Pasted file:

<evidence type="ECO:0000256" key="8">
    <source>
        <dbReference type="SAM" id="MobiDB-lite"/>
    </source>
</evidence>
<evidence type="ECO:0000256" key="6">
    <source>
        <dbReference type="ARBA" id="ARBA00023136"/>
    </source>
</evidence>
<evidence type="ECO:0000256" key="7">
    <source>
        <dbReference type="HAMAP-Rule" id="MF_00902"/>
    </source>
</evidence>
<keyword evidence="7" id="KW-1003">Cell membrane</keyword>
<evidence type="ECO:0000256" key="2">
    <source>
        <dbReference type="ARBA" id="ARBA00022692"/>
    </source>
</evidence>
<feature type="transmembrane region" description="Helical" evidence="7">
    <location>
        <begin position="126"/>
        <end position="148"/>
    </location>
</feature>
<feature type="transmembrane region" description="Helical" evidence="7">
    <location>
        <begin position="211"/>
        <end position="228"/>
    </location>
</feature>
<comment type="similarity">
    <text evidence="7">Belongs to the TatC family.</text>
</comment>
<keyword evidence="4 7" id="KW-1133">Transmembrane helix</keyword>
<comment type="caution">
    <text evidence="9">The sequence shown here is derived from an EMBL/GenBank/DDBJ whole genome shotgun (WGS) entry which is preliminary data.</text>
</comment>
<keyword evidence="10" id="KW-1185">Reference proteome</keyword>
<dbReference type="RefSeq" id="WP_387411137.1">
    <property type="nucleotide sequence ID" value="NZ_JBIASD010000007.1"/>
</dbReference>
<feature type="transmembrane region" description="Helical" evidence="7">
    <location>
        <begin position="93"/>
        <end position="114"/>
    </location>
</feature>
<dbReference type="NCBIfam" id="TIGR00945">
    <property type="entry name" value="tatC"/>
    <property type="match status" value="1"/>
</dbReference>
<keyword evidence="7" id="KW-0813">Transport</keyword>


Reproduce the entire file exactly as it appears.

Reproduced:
<evidence type="ECO:0000256" key="8">
    <source>
        <dbReference type="SAM" id="MobiDB-lite"/>
    </source>
</evidence>
<evidence type="ECO:0000256" key="6">
    <source>
        <dbReference type="ARBA" id="ARBA00023136"/>
    </source>
</evidence>
<evidence type="ECO:0000256" key="7">
    <source>
        <dbReference type="HAMAP-Rule" id="MF_00902"/>
    </source>
</evidence>
<keyword evidence="7" id="KW-1003">Cell membrane</keyword>
<evidence type="ECO:0000256" key="2">
    <source>
        <dbReference type="ARBA" id="ARBA00022692"/>
    </source>
</evidence>
<feature type="transmembrane region" description="Helical" evidence="7">
    <location>
        <begin position="126"/>
        <end position="148"/>
    </location>
</feature>
<feature type="transmembrane region" description="Helical" evidence="7">
    <location>
        <begin position="211"/>
        <end position="228"/>
    </location>
</feature>
<comment type="similarity">
    <text evidence="7">Belongs to the TatC family.</text>
</comment>
<keyword evidence="4 7" id="KW-1133">Transmembrane helix</keyword>
<comment type="caution">
    <text evidence="9">The sequence shown here is derived from an EMBL/GenBank/DDBJ whole genome shotgun (WGS) entry which is preliminary data.</text>
</comment>
<keyword evidence="10" id="KW-1185">Reference proteome</keyword>
<dbReference type="RefSeq" id="WP_387411137.1">
    <property type="nucleotide sequence ID" value="NZ_JBIASD010000007.1"/>
</dbReference>
<feature type="transmembrane region" description="Helical" evidence="7">
    <location>
        <begin position="93"/>
        <end position="114"/>
    </location>
</feature>
<dbReference type="NCBIfam" id="TIGR00945">
    <property type="entry name" value="tatC"/>
    <property type="match status" value="1"/>
</dbReference>
<keyword evidence="7" id="KW-0813">Transport</keyword>